West of Ireland still lagging behind
- There was a total of 21,160 commercial properties in Cork in Q2 2015.
- 28,343 of the 224,168 commercial addresses recorded in the Republic of Ireland in Q2 2015 are vacant.
- The national commercial vacancy rate in Q2 2015 was 12.6%, a decrease of 0.2 percentage points since Q4 2014.
- In overall terms, 23.4% of vacant address points were located in Dublin and 10.3% of them were in Cork.
- Kerry, once again, recorded the lowest vacancy rate of any county in Q2 2015 at 9.3% and Sligo recorded the highest vacancy rate at 16.8%.
DATE: Cork had a commercial vacancy rate of 11.3% in Q2 2015, an increase from the 11.5% recorded in Q3 2014, according to new research published by GeoDirectory today. The national commercial vacancy rate in Q2 2015 was 12.6%, a decrease of 0.2 percentage points since Q4 2014.
The new research, from the Q2 2015 edition of GeoView, shows that the highest vacancy rate of any county in Ireland was recorded in Sligo at 16.8%, followed by Leitrim 15.9% and Galway 15.4%. Kerry has consistently had a low vacancy rate over the past number of years and again in the latest report had the lowest commercial vacancy rate at 9.3%.
Dublin has the largest share of total commercial address points, 22.1% of the national total. When looking at the breakdown of where the vacant units are located, we can see that Dublin leads the way with the highest share with 6,645 vacant units or 23.4% of the national total, followed by Cork where 2,919 units (10.3% of the national total) were vacant.
The largest increase in commercial vacancy rate was seen in county Limerick with vacancy rates increasing from 13.9% in Q2 2014 up to 15%. Carlow saw a move in the other direction with the vacancy rate decreasing from 13.1% to 12.1% in the same period.
In this issue of GeoView, GeoDirectory have conducted an analysis of 101 locations, including 79 towns across the four provinces plus 22 Dublin postcodes. Ballybofey in Donegal retains its unwanted position as the town with the highest vacancy rate, at 32.3%. Cork City had a commercial vacancy rate of 11.3%, a decrease from 11.5% in Q3 2014. Of the towns analysed, Greystones had the lowest vacancy rate at 4.4%.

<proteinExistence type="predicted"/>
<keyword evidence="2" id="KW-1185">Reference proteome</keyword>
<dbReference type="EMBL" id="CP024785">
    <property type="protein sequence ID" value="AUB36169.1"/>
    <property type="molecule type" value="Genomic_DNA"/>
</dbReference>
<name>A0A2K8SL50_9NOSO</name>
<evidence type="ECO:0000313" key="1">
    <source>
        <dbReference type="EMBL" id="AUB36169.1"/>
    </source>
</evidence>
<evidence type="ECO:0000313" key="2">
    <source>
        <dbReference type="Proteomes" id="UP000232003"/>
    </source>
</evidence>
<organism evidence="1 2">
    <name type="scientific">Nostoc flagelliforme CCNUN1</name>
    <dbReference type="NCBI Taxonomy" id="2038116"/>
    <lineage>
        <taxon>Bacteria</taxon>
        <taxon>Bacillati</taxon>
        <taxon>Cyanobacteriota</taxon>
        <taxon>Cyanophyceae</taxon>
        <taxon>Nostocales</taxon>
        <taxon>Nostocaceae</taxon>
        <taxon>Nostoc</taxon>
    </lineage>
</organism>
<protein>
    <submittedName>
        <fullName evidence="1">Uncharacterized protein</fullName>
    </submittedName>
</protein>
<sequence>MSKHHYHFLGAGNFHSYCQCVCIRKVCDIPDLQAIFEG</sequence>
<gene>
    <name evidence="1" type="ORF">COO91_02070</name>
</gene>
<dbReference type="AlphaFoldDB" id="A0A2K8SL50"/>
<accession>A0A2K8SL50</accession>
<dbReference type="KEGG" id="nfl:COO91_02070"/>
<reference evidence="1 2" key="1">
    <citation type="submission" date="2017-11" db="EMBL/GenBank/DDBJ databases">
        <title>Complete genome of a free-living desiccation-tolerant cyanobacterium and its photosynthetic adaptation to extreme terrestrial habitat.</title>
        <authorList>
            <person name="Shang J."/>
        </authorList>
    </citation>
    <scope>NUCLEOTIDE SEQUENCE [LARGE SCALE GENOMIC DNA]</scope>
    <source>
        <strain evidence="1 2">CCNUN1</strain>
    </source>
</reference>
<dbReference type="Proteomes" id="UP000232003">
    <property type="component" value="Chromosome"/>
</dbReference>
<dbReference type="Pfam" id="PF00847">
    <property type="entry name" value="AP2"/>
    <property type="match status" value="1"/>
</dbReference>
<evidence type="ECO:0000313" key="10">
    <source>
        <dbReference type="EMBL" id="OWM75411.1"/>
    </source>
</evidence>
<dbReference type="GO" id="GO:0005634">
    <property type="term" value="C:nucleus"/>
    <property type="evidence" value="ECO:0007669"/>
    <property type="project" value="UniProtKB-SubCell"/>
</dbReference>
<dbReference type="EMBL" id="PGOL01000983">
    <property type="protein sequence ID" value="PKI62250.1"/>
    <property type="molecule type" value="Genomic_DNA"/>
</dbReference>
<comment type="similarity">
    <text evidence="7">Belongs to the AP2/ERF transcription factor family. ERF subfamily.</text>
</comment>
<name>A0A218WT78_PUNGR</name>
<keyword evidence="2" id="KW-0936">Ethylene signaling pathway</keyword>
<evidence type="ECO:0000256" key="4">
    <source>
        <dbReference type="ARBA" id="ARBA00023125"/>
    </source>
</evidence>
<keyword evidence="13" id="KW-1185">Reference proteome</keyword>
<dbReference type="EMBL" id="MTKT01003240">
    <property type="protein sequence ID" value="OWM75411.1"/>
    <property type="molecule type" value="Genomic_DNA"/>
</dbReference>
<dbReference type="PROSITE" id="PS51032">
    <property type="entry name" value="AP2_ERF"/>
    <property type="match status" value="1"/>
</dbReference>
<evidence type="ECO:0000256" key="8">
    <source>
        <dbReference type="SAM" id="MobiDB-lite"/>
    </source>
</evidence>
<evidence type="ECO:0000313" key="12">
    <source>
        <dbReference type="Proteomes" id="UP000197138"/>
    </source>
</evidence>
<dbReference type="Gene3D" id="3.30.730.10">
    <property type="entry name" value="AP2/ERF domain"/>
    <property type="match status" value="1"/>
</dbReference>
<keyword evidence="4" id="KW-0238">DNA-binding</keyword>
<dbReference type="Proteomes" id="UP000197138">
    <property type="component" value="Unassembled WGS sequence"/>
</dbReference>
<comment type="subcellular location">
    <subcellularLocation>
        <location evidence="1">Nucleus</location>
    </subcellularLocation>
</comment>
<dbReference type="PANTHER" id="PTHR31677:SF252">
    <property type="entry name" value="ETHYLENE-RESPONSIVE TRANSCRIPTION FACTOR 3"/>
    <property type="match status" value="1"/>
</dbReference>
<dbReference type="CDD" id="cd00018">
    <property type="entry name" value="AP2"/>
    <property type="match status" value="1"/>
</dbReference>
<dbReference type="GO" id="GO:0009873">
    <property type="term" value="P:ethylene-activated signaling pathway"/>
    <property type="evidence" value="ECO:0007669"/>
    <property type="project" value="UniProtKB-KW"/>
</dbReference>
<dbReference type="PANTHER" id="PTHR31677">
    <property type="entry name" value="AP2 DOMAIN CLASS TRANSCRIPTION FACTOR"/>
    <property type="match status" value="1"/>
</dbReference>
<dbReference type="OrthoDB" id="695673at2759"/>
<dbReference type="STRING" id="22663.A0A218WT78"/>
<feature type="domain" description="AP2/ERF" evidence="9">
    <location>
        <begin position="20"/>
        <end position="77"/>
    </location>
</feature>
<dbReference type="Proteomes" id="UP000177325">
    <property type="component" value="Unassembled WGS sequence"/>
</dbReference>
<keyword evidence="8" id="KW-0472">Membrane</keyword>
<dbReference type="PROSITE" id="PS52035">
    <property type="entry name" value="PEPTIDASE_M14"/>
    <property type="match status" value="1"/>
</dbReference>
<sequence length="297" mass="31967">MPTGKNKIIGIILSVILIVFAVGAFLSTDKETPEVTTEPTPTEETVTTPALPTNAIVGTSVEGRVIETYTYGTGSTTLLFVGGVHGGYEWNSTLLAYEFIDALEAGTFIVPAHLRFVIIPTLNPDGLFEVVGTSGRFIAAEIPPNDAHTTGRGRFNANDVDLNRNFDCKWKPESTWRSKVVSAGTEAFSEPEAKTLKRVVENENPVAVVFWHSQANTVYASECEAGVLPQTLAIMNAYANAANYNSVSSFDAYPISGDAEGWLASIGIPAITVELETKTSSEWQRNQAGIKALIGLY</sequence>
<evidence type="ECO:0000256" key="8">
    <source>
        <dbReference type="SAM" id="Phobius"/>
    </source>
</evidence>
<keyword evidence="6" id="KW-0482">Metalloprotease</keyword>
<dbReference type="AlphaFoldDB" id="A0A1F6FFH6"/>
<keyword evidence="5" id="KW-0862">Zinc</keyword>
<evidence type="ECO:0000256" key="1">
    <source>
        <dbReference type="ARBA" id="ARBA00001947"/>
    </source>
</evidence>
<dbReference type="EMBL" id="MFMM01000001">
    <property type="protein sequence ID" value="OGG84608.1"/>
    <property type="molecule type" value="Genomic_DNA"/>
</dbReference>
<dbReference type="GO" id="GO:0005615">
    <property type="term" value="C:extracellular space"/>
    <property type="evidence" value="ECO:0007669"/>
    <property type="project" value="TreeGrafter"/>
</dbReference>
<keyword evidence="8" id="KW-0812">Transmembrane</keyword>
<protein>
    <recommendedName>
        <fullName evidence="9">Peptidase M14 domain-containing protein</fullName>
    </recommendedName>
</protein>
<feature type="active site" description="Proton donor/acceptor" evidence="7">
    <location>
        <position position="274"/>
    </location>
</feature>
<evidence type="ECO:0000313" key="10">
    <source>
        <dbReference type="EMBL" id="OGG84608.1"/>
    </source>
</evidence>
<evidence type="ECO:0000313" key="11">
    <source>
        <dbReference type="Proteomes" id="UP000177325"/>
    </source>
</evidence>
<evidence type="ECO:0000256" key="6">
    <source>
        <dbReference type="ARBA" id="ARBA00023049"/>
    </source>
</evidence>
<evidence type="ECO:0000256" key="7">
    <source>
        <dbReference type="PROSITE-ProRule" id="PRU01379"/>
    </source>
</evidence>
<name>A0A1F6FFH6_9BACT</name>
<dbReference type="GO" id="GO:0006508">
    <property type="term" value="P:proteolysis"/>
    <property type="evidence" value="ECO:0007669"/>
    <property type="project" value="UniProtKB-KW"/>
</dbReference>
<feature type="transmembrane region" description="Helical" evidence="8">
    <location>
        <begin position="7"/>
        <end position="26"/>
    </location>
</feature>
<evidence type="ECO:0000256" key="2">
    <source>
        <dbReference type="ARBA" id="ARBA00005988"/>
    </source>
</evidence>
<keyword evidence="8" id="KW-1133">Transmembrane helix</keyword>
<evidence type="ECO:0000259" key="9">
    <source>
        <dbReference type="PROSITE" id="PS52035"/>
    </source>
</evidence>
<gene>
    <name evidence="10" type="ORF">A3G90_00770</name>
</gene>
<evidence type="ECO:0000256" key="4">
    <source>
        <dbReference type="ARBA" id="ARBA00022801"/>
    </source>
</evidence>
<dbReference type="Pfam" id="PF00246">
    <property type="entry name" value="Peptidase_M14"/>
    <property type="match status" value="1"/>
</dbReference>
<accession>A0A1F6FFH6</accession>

From the analysis of Dublin included in the report, we can see that Dublin 17 again recorded the highest commercial vacancy rate of 20.9% in the quarter. This represented an increase of 0.2pp on Q3 2014. An increase of 0.7pp in the vacancy rate in Dublin 2 to 15.8% resulted in it moving from sixth to third position in terms of a ranking of Dublin vacancy rates.
At a provincial level, Connacht saw the highest average vacancy rate of the provinces at 14.9% in Q2 2015, while Munster recorded the lowest average vacancy rate at 12.1%.
The report also gives a more detailed analysis of the GeoDirectory database which examines the breakdown of address points by sector of economic activity, using NACE codes. 179,235 commercial address points have been allocated a NACE code. Almost one-half of the total commercial address points are businesses in the services sector, a total of 83,507 properties. The most popular industry in Cork was the services industry, which accounted for 45.3% of all commercial address points.
Commenting on the findings, Dara Keogh, CEO, GeoDirectory said “What we can see from the report is a continued, albeit slow recovery. As with previous editions of GeoView, we can see a trend towards declining commercial vacancy rates in the East while the West and North West of the country are continuing to struggle. This can be clearly seen when we compare the average vacancy rates of Connacht and Leinster, with Connacht’s rate 2.5 percentage points higher than Leinster’s. The detailed analysis of major regional towns included in GeoView also gives readers a further insight into, not only into the commercial vacancy rate, but also the distribution across the main NACE codes, which identifies the main industry activities in each town.”
Annette Hughes, Director of DKM Economic Consultants said “This is the ninth comprehensive report on the commercial (i.e. non-residential) building stock across the country. By focusing on the major towns in Ireland, as well as vacancy rates at county level, the GeoView report gives its readers a unique view of the profile of the Irish commercial building stock.”
The GeoView Commercial Premises Vacancy Report is published by GeoDirectory and DKM Economic Consultants, tracking commercial vacancy rates nationally and by county. A copy of the GeoView Commercial Premises Vacancy is attached in PDF format and is available at www.geodirectory.ie and www.dkm.ie
Notes to Editor:
Dara Keogh, CEO, GeoDirectory and Annette Hughes, Director of DKM Economic Consultants are available for interview.
GeoDirectory was jointly established by An Post and Ordnance Survey Ireland (OSi) to create and manage Ireland’s only complete database of commercial and residential buildings. The figures are recorded through a combination of the An Post network of 5,600 delivery staff working with OSi.
The GeoDirectory database is used by many different companies and organisations across a diverse range of applications. Its database and services are used by Central Statistics Office to achieve more accurate census results, Gas Networks Ireland has used for GeoDirectory to identify and categorise new potential customers and 11890 Directory Inquiries have used GeoDirectory to provide detailed directions and maps to their customers.
In the property sector, GeoDirectory is used by Daft.ie and the Property Registration Authority. In addition, utility companies, banking and insurance providers, and all local authorities use the database.
For further information or to view relevant case studies please visit www.geodirectory.ie
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